Not only did Rhone look identical, but part of the landscape around it as well. Where you enter Rhone cave was almost exact, and Tuhn and moon tower to the west, were in the northeast instead. There was a town with rare items, and a huge tower to climb, before you could open the dungeon through the mountain. In DW2 you have the sea cave which has lava. On the top of this mountain valley, there was a volcanic dungeon, similar to where the monolith to save is. The entrance into Rhone is identical, and if you take Hargons Castle, and bring it 15 tiles south, that is where the final 27 floor tower was.
Wow. I finally told this story. Most of that was described very well actually.
Here is a rough map. L for land, o for ocean, m for mountains, and x for locations
Well the CD add on with Sony might of not done as well as many people think. Early CD games for the most part were actually crappy, had terrible load times, ect.
We may never know of what might of happened.
I had these dreamy conversation with my friends or sometime literally just with myself. I did drawing too. I dont remember all the details, but I remember doing a sequel To Xexyz. A Mario game that has a shoot'em up vibe with stage flying on the shell of a Koopa, another sliding from a mountain side on a shell as well, a stage in a submarine made of a shell of a Koopa. Bowser was a power attack that helped Mario and we was playayble in certain mini stage and mini game. They were Fighting together a stronger and badder enemy. A imagined a sci-fi Zelda called Xelda with robots and Aliens and a galaxy To save that was a mix of zelda 1 and 2 and Xexyz. Etc... I really enjoyed it.
I have a question for you TC. What do you think of the new wave? All these Homebrews that coming out ??? Did you played any?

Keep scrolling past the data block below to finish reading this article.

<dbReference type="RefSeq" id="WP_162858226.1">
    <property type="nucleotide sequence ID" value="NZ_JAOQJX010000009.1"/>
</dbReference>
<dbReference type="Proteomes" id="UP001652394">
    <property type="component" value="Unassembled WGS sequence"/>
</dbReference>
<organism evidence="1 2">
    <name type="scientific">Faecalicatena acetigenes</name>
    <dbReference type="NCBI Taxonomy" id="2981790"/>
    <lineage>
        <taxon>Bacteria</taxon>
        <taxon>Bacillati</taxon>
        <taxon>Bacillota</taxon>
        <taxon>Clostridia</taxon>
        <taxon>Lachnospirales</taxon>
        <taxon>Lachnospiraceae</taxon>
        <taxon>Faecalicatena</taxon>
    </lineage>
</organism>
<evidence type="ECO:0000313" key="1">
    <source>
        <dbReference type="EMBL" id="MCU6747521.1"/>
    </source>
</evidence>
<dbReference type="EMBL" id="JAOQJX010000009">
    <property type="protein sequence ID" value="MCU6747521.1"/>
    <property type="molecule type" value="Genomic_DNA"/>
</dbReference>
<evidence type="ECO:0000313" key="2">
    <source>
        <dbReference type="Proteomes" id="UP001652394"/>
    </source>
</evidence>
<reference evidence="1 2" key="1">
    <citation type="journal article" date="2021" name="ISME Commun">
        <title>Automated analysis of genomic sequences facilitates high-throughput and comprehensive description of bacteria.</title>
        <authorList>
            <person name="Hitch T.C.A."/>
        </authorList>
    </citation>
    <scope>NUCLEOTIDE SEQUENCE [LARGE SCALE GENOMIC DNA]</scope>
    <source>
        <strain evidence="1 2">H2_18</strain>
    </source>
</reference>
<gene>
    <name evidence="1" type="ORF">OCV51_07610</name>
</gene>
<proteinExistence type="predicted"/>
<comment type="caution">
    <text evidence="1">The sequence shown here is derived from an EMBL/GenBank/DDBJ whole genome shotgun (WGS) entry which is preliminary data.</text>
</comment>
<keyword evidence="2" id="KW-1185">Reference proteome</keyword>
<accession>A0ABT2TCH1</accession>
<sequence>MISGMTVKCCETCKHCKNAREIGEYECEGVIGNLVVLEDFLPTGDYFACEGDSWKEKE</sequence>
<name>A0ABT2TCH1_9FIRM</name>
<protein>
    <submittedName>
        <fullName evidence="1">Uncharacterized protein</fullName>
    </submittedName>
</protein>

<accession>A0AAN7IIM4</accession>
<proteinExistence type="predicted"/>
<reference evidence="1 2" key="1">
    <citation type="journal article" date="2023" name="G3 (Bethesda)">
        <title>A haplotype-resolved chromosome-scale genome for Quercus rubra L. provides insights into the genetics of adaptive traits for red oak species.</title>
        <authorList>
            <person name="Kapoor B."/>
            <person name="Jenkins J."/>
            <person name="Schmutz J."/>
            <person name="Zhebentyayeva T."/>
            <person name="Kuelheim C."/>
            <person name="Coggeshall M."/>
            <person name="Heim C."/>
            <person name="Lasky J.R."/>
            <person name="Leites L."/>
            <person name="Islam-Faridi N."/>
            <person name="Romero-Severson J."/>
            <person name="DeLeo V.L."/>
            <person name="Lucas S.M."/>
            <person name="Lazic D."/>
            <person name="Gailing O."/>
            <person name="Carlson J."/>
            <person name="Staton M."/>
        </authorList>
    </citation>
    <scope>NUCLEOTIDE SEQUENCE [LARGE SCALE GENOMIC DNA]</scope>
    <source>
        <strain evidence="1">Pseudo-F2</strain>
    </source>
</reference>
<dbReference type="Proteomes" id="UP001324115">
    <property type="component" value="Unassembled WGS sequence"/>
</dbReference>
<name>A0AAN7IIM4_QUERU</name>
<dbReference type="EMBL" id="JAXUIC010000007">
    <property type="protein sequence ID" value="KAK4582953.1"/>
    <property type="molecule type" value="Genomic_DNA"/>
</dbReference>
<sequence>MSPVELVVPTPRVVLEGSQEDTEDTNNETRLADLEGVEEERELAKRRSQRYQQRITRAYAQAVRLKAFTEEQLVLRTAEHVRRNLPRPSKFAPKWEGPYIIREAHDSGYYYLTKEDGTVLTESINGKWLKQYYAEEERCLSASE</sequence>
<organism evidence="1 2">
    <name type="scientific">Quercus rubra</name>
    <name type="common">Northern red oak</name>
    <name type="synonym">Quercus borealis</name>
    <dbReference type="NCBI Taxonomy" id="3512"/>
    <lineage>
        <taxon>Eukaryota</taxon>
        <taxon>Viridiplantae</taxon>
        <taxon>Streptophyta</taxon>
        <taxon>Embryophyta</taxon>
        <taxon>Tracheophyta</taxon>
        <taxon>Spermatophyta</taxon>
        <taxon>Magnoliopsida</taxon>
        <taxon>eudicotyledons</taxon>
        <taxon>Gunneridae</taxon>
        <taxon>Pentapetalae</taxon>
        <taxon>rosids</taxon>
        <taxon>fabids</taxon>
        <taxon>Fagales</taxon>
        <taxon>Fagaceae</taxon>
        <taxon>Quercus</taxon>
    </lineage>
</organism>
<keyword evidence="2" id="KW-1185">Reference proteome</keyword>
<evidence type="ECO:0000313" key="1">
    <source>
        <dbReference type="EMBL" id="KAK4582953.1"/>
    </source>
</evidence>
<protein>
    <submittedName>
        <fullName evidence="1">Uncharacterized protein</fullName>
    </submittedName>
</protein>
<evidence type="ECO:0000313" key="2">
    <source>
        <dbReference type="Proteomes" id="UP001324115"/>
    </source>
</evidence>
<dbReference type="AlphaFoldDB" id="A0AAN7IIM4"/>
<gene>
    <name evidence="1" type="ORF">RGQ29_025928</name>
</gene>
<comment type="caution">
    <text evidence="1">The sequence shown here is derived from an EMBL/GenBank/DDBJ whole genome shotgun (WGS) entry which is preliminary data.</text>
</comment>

Need to talk?
It's an interesting discussion. I also can't stand early 3-D gaming and to this day I mostly stay away from 1st person games. It would have been nice to see what would have come down the line for the NES, though the 93 - 94 era games from Taito and Capcom are a good idea of what would have come.
The 16-bit era was a glorious time for pre-3D gaming, though I'm in the minority who didn't like A Link to the Past—not to jump on the bandwagon, but the series went from a dark, mysterious theme to a happy, brightly colored fairy world with cartoony characters and elevator music. The "kiddy" reputation that Nintendo forged in the early 1990s would haunt them for a long time to come, even to this day. Your Zelda 3 ideas would have made for a game I bet I would have liked.
It's worth mentioning that there were some very good 2D games in the mid to late 90s - Legacy of Kain, Symphony of the Night, and even games like Yoshi's Island were quality titles. I don't know if a Nintendo / Sony add-on would have changed much, but who knows? It brought Sony into the console world as a major player, and you can make a case that the N64 / Saturn / Dreamcast systems were all rushed to respond to the PSX.
Use your computer mouse to navigate the internets. Be sure to talk to everyone you meet. You're sure to gain lots of valuable information.
I'm not sure a NES upgrade model would have been the right answer for a better Nintendo. Piles and piles of add-ons without any work on successor hardware (which when finally released, didn't really do anything for the marketplace) certainly didn't help SEGA. Nintendo looked rock solid and unshakable from 1988-1996 (Nintendo faced head-to-head competition from SEGA, which ultimately lead to Genesis' defeat but also two fantastic sets of games for all gamers), so there's nothing from then that a "NES 2" would have benefited Nintendo for. I think the problems for Nintendo stemmed from decisions then whose impact wouldn't be fully realized until some years later. Specifically, treating third parties better and the whole fiasco with the SNES CD/Nintendo Playstation. Some cracks began to show with third party relations in the Genesis era, but the situation became more apparent to the armchair consumer in the PS1 era. Nintendo also shares blame in creating that monster, Sony Playstation, again with less than good third party decisions. That's where I think things went wrong for Nintendo and where they could have improved (though not to take away from anything, as I do like the old fanmade game designs! That's the sort of creative drawing and inspiration I enjoy)